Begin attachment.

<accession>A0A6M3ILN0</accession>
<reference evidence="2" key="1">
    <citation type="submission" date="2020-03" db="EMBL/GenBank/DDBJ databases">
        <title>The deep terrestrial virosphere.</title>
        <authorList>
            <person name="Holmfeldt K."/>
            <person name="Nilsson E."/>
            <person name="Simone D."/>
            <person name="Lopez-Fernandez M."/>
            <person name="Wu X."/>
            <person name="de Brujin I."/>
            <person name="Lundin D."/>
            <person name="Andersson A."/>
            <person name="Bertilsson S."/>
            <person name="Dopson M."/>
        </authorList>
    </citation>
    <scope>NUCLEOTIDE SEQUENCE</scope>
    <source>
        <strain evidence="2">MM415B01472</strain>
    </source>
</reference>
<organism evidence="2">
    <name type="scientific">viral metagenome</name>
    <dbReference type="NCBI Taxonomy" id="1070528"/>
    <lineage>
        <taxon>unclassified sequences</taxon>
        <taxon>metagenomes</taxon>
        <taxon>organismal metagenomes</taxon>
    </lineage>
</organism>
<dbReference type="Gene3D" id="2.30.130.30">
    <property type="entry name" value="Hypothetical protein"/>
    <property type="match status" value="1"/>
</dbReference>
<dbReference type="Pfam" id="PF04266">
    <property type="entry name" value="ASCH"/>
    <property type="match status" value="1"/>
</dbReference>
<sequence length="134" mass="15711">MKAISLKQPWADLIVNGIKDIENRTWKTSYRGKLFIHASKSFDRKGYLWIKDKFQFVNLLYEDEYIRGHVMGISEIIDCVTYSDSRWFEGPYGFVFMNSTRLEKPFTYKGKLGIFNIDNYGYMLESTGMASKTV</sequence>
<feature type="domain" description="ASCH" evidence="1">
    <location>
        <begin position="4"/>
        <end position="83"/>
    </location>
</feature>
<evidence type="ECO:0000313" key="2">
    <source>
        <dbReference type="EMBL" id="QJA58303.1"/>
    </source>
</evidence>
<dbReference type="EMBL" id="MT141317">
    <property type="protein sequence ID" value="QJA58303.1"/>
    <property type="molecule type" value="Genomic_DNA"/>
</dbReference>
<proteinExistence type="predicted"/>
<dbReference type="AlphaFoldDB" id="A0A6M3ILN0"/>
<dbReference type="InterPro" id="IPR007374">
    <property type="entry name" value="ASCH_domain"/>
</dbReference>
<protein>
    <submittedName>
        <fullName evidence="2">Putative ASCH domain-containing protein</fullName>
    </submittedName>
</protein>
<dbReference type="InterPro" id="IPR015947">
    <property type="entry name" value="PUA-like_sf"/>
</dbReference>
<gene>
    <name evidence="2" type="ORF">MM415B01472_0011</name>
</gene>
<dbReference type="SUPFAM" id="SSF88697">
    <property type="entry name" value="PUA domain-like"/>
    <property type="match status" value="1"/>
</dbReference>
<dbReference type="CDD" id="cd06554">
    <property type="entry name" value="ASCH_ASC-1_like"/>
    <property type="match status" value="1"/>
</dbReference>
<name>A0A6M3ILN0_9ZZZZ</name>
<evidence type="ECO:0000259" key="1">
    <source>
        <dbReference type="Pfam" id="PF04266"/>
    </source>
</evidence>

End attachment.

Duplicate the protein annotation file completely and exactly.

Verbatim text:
<accession>A0A6M3ILN0</accession>
<reference evidence="2" key="1">
    <citation type="submission" date="2020-03" db="EMBL/GenBank/DDBJ databases">
        <title>The deep terrestrial virosphere.</title>
        <authorList>
            <person name="Holmfeldt K."/>
            <person name="Nilsson E."/>
            <person name="Simone D."/>
            <person name="Lopez-Fernandez M."/>
            <person name="Wu X."/>
            <person name="de Brujin I."/>
            <person name="Lundin D."/>
            <person name="Andersson A."/>
            <person name="Bertilsson S."/>
            <person name="Dopson M."/>
        </authorList>
    </citation>
    <scope>NUCLEOTIDE SEQUENCE</scope>
    <source>
        <strain evidence="2">MM415B01472</strain>
    </source>
</reference>
<organism evidence="2">
    <name type="scientific">viral metagenome</name>
    <dbReference type="NCBI Taxonomy" id="1070528"/>
    <lineage>
        <taxon>unclassified sequences</taxon>
        <taxon>metagenomes</taxon>
        <taxon>organismal metagenomes</taxon>
    </lineage>
</organism>
<dbReference type="Gene3D" id="2.30.130.30">
    <property type="entry name" value="Hypothetical protein"/>
    <property type="match status" value="1"/>
</dbReference>
<dbReference type="Pfam" id="PF04266">
    <property type="entry name" value="ASCH"/>
    <property type="match status" value="1"/>
</dbReference>
<sequence length="134" mass="15711">MKAISLKQPWADLIVNGIKDIENRTWKTSYRGKLFIHASKSFDRKGYLWIKDKFQFVNLLYEDEYIRGHVMGISEIIDCVTYSDSRWFEGPYGFVFMNSTRLEKPFTYKGKLGIFNIDNYGYMLESTGMASKTV</sequence>
<feature type="domain" description="ASCH" evidence="1">
    <location>
        <begin position="4"/>
        <end position="83"/>
    </location>
</feature>
<evidence type="ECO:0000313" key="2">
    <source>
        <dbReference type="EMBL" id="QJA58303.1"/>
    </source>
</evidence>
<dbReference type="EMBL" id="MT141317">
    <property type="protein sequence ID" value="QJA58303.1"/>
    <property type="molecule type" value="Genomic_DNA"/>
</dbReference>
<proteinExistence type="predicted"/>
<dbReference type="AlphaFoldDB" id="A0A6M3ILN0"/>
<dbReference type="InterPro" id="IPR007374">
    <property type="entry name" value="ASCH_domain"/>
</dbReference>
<protein>
    <submittedName>
        <fullName evidence="2">Putative ASCH domain-containing protein</fullName>
    </submittedName>
</protein>
<dbReference type="InterPro" id="IPR015947">
    <property type="entry name" value="PUA-like_sf"/>
</dbReference>
<gene>
    <name evidence="2" type="ORF">MM415B01472_0011</name>
</gene>
<dbReference type="SUPFAM" id="SSF88697">
    <property type="entry name" value="PUA domain-like"/>
    <property type="match status" value="1"/>
</dbReference>
<dbReference type="CDD" id="cd06554">
    <property type="entry name" value="ASCH_ASC-1_like"/>
    <property type="match status" value="1"/>
</dbReference>
<name>A0A6M3ILN0_9ZZZZ</name>
<evidence type="ECO:0000259" key="1">
    <source>
        <dbReference type="Pfam" id="PF04266"/>
    </source>
</evidence>